Brexit, society, economy, environment. Where next?

June has been a momentous month. The UK General election followed hot on the heels of May’s local and mayoral elections, Brexit negotiations opened between the UK government and the EU, and appalling tragedies were wrought by terrorist violence and the fire at Grenfell Tower.  And there has been a heatwave in the UK which has consistently logged the highest temperatures on record since 1976. Together all of these events have left a powerful mark on society, and questions about future policy around safe and sustainable development and environmental protection.

The Queen’s Speech at the State Opening of Parliament focussed on the Bill to repeal the 1972 European Communities Act and convert EU law into UK law.  Membership of the EU has been a fundamental driver to UK environmental legislation, so withdrawal from the EU could affect numerous aspects of UK policy, with consequences for development processes, trade, fisheries, farming, infrastructure, energy generation and management, wildlife conservation and, not least, climate change.  The Repeal Bill has yet to be debated, but once the EU directives that have increasingly guided sustainable development over recent years are no longer mandatory, the UK Government (and where appropriate, the devolved legislatures), will be free to make any future changes to its laws.  This is likely to be achieved either by consultation on domestic changes to regulations drafted when the UK was part of the EU, or by cancelling regulations considered to be unnecessary ‘red tape’ or otherwise unfit for purpose. Some believe that this latter category includes the newly minted Town and Country Planning (Environmental Impact Assessment) Regulations 2017 (“the 2017 Regulations”), which came into effect on 16 May.  The aim of the new Regulations is to reduce the EIA burden on developers and local planning authorities by screening out projects other than those for which EIA is essential.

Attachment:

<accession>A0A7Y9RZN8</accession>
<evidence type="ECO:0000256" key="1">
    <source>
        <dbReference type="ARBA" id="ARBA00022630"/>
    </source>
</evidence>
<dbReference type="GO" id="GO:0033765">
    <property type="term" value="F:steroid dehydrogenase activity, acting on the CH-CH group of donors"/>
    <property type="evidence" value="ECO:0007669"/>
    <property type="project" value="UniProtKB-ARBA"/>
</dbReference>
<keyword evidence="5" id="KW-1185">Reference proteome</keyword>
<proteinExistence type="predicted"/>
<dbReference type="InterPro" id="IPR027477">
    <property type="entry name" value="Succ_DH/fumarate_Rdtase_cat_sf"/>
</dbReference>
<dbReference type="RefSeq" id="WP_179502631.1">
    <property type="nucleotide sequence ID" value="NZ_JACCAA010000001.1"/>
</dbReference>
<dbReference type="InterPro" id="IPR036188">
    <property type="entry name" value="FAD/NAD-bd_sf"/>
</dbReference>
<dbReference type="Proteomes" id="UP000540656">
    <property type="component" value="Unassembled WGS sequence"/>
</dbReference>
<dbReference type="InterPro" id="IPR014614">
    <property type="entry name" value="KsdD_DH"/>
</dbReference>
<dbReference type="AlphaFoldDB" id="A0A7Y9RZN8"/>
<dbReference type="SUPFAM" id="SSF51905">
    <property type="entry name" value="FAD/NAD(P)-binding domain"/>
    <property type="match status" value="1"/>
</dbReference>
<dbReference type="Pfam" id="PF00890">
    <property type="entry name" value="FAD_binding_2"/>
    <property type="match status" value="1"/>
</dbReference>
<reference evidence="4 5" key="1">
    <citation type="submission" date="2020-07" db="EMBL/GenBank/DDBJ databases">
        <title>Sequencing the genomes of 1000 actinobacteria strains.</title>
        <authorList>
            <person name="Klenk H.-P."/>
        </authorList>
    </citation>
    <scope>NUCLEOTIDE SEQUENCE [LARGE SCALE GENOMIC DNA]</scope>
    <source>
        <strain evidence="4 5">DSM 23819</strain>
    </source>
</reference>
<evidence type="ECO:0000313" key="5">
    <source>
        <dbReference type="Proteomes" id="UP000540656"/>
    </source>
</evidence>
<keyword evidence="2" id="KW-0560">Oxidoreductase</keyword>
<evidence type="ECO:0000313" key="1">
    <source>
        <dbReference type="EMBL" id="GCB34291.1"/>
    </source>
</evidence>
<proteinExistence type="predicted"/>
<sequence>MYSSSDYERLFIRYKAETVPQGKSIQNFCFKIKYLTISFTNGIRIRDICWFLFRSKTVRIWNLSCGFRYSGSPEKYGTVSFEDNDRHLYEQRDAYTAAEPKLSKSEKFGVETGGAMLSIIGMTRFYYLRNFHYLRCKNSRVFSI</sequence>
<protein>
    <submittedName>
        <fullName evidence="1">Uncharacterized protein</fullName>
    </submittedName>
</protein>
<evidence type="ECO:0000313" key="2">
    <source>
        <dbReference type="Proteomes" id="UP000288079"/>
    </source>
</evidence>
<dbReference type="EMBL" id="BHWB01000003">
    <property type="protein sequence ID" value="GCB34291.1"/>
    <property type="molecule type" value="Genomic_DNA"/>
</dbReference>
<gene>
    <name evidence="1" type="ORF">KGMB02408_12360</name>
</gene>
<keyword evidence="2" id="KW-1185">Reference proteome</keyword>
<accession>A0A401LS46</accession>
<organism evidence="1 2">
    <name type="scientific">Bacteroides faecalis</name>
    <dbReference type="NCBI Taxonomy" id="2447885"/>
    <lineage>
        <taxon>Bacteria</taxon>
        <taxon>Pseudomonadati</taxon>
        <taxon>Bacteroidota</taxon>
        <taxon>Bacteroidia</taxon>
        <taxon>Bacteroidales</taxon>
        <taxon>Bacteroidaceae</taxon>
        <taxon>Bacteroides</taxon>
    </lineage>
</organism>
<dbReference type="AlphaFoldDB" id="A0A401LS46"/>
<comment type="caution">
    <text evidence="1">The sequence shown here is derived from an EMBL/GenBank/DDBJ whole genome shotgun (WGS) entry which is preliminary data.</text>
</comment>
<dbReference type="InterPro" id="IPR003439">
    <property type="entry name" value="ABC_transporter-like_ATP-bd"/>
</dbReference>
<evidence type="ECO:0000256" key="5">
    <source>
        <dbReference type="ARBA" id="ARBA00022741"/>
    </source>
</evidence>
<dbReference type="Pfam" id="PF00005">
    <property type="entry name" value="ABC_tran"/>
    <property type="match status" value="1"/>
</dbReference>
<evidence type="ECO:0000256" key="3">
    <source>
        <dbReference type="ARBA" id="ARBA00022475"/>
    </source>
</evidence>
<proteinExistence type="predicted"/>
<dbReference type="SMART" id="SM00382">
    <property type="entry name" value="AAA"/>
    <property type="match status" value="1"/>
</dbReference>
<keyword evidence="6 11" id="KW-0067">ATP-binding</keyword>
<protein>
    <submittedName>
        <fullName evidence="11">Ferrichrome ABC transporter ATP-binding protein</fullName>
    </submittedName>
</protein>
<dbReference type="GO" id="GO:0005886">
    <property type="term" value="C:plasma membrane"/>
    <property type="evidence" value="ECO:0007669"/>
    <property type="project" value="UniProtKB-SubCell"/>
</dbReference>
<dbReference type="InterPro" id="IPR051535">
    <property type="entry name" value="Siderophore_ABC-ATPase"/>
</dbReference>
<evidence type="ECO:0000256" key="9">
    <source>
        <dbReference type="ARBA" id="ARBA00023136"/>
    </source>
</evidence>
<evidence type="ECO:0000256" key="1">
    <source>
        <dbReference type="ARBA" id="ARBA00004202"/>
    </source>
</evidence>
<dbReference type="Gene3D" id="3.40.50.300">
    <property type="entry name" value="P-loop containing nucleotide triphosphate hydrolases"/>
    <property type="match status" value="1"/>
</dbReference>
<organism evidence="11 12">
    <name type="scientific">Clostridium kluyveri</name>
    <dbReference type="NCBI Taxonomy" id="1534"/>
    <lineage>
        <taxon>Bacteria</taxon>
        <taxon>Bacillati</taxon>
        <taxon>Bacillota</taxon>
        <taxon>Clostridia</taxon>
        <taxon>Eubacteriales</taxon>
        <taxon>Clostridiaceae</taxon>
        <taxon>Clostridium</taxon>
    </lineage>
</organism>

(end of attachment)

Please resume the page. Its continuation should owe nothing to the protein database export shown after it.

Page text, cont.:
Regulation and legislation are important in ensuring that investors and sectors which genuinely seek to deliver high quality and sustainable places are not disadvantaged by adopting a responsible approach to the environment.  Whilst it seems likely that transitional arrangements will be required to maintain some regulatory clarity as EU regulatory frameworks are converted to or replaced by domestic legislation, there is nonetheless considerable risk of uncertainty for investors seeking to deliver places where people want to live and also to safeguard the environment.

The Queen’s speech includes Bills to cover fair housing, implementation of HS2 phase2, a general statement that the UK will continue to support international action against climate change (including the implementation of the Paris Agreement), and measures to put an effective system in place to support UK farmers and protect the natural environment.  Getting these areas of legislation right is critical to the future of the UK, and to roll out of essential housing and infrastructure development.  As such, it requires a long term vision that is not dependent on the outcome of Brexit negotiations.

In the short term, and especially after nearly a decade of turbulent markets, clarity and stability in domestic policy is needed to support both investment and environmental protection. Beyond that, a clear, long-term vision for is needed to underpin delivery of essential and long-term domestic policy decisions.  Brexit negotiations are critical, but coherent policy for the future should not be undermined by focussing all effort on the next two years.

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